There’s one place in New Zealand that I’ll remember fondly forever, somewhere my family always went for picnics when we first arrived here, the place that taught a bitter, homesick ten-year-old how wonderful it is to live in New Zealand: Awhitu.
Awhitu – pronounced ‘ah-fee-too’ as the Maori ‘f’ sound is represented by a ‘wh’ – is a peninsula that spouts up from Waiuku, the small town my family used to live in, south of Auckland. It is home to the Awhitu Regional Park, a place of peaceful, understated beauty with a bit of interesting history thrown in.
The main picnic area has a bookable barbecue and plenty of benches, but also lots of trees you can spread a blanket under and open spaces perfect for playing – my family used to take our badminton rackets, not that we were any good with them. The area was always full of fantails, cute, friendly, little birds that flitted about beneath the branches, waiting for us to rouse insects from the grass.
We didn’t always eat our picnics in that area though. Sometimes we descended the sandstone cliff and ate our egg sandwiches on the beach, in the shade of ‘our’ pohutukawa tree. I don’t know how many other families referred to that tree as theirs, but we were pretty annoyed when anyone beat us to the spot.
The view out over the water was rather lovely. There’s a tiny island close to shore, (so close you can walk to it at low tide if you don’t mind sinking knee-deep in mud, but is deceptively far if you try to swim to it,) that is little more than a yellow rock with a few low trees and a single tall tree at the crest of it. This single tall tree is actually quite striking, and turns the view of an otherwise ordinary New Zealand beach into a perfect painting.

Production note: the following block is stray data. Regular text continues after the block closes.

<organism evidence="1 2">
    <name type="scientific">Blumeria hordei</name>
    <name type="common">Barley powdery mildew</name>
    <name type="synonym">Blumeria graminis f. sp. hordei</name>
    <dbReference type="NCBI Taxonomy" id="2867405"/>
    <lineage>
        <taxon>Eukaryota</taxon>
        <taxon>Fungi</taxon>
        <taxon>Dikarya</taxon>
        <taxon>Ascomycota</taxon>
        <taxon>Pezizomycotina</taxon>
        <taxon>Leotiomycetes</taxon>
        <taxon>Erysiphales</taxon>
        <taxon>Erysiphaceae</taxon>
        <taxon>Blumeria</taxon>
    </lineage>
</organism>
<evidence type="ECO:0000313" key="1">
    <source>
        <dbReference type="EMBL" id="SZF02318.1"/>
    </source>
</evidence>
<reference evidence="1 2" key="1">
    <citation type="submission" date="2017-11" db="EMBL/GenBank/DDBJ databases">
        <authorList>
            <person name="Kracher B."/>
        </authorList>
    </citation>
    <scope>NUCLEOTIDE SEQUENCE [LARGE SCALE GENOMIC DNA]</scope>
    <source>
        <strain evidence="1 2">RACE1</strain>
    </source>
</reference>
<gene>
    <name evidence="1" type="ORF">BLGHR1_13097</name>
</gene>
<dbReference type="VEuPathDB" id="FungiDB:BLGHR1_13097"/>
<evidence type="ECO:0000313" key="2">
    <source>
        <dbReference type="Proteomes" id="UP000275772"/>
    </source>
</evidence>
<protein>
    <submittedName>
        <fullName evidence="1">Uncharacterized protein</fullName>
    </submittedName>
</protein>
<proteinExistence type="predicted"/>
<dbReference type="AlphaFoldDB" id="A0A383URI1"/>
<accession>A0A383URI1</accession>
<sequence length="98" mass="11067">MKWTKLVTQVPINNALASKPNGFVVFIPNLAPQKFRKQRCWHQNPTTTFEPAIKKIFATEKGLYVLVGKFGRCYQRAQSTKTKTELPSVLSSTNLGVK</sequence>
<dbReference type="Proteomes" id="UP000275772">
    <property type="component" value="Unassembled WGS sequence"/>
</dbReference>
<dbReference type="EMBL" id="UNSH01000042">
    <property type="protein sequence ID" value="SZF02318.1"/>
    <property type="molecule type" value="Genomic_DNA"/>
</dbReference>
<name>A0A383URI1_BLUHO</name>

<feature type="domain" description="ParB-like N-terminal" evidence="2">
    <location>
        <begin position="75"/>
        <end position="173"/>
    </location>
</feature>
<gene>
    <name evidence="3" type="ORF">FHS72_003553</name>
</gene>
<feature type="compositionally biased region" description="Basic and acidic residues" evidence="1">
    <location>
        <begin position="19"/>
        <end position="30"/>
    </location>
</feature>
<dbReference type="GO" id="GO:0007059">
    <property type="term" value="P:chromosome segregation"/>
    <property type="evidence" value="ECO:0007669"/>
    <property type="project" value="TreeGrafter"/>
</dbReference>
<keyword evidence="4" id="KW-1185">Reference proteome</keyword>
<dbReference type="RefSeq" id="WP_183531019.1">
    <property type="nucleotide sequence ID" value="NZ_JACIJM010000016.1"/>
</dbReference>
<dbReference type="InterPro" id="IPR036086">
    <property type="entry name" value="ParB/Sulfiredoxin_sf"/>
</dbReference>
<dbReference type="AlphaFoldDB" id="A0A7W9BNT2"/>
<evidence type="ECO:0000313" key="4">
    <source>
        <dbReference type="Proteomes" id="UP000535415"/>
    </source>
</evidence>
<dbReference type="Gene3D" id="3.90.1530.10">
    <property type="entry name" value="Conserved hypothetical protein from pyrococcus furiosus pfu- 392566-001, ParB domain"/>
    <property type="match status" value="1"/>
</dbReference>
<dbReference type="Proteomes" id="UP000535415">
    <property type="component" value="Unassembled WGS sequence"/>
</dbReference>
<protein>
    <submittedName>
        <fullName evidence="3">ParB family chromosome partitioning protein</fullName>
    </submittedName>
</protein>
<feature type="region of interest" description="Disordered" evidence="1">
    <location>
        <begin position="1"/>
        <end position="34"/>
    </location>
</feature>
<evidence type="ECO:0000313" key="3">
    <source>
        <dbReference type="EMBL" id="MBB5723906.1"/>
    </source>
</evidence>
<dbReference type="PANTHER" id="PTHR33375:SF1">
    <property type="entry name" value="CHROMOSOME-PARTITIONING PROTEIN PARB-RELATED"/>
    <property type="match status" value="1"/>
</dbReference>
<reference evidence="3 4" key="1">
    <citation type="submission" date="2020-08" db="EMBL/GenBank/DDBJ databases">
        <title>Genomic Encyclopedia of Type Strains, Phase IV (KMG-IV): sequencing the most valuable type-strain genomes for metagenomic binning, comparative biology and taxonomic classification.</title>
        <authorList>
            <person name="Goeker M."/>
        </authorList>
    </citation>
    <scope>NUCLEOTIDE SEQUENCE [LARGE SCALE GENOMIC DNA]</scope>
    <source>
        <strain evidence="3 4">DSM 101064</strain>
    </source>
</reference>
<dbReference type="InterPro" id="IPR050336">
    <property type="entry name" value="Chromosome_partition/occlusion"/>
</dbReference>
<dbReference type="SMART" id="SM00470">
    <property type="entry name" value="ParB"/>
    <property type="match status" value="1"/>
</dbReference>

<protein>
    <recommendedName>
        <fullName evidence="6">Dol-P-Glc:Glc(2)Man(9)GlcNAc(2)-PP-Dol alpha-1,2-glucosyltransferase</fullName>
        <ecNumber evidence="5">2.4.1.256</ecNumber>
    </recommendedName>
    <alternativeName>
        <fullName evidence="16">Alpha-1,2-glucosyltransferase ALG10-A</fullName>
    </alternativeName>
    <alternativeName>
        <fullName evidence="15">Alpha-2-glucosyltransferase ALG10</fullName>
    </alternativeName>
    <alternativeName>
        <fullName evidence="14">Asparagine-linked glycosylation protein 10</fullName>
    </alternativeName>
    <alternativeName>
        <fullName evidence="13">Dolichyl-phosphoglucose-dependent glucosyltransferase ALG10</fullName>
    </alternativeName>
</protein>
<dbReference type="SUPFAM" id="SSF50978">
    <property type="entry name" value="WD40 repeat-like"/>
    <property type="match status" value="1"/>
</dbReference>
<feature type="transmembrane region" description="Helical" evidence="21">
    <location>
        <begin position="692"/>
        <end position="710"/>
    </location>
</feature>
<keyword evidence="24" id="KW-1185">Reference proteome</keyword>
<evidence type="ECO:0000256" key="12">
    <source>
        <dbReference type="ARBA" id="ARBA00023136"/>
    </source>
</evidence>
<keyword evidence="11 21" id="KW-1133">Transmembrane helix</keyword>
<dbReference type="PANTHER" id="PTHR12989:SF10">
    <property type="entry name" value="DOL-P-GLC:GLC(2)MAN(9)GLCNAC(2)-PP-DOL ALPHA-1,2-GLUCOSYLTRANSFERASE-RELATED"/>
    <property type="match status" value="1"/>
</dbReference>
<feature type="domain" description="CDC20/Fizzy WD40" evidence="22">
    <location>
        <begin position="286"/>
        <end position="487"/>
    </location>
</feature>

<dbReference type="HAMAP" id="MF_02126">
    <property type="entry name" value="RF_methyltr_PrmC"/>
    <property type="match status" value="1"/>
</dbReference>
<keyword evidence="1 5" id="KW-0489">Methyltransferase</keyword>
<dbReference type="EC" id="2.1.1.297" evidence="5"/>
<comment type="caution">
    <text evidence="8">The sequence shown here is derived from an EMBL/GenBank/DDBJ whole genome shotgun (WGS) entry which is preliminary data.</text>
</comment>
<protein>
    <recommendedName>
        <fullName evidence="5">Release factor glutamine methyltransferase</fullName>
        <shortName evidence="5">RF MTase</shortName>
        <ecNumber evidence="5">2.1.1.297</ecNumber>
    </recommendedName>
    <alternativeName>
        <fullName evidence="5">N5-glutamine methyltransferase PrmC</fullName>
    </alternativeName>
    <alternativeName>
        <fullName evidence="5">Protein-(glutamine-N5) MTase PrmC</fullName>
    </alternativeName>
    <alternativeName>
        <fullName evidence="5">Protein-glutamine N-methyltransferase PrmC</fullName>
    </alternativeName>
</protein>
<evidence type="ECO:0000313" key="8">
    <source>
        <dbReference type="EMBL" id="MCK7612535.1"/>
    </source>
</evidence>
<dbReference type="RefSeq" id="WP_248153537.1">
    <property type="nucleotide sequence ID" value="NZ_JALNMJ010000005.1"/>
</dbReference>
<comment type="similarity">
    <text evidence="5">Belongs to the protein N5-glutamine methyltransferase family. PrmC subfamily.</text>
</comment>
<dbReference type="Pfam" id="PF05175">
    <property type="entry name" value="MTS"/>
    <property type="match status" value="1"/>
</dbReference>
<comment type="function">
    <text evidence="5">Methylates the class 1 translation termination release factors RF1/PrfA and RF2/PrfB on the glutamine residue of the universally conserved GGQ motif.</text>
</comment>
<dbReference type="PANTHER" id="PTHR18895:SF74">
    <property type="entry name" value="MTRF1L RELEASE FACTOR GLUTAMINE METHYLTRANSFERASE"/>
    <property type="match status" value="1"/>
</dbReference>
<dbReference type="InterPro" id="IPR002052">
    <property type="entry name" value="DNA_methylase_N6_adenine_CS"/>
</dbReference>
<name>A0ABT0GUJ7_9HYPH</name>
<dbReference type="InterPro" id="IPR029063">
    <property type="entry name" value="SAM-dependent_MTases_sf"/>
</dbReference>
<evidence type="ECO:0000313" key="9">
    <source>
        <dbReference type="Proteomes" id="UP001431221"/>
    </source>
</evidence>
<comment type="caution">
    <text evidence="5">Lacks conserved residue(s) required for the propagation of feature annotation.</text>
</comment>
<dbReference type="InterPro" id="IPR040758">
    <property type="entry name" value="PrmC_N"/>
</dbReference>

And the Auckland Regional Council has, in fact, turned the view into a painting. Awhitu, like a number of other regional parks around Auckland, has a giant, golden picture frame featuring a jumble of New Zealand plants and animals, which is placed at a point from which there is a fantastic view through it, creating a ‘natural masterpiece’ – a painting of which every tourist has to get a photo and every child has to climb into. Locals hate those picture frames, but the ten-year-old me loved them.
I also loved swimming at Awhitu – the water is ideal for it. And I enjoyed walking along the beach until we got to the old jetty and the jutting piece of cliff, which was very scenic and had lots of boulders you could scramble over at the bottom. What is it about scrambling over boulders that’s so satisfying?
There are some longer walks you can go on at the top of the cliffs, but not too long. One takes you past the Brook Homestead, a wooden house in a quiet glade that was built in 1878 by a family of English immigrants. Here we were, English immigrants one and quarter centuries later, and how much easier it was for us. We didn’t have to build our house from scratch with our own hands in some remote location. We didn’t have to live in a shack consisting of two tiny rooms until our proper house was ready. My sister and I didn’t have to sleep in the roof cavity, which would have been freezing in winter and roasting in summer.
Next to the Brook Homestead is a campground where you can park a campervan for up to seven nights, though, to be honest, there probably isn’t enough around there to occupy you for a full week. Even so, it’s a popular place to camp. There’s another campground close by, and a self contained campervan parking area in which you can stay for one night. Bookings are recommended, especially during the summer.
What’s special about Awhitu is not many international tourists know about it, so when you camp there, you’re usually accompanied by locals. It’s a tranquil, isolated sort of place. The Waiuku townsfolk say that the people who live up the Awhitu Peninsula have webbed toes, but then people from bigger towns say the same of the people who live in Waiuku.
It’s not true.
Article by Abigail Simpson, author of POMS AWAY! A British Immigrant’s View of New Zealand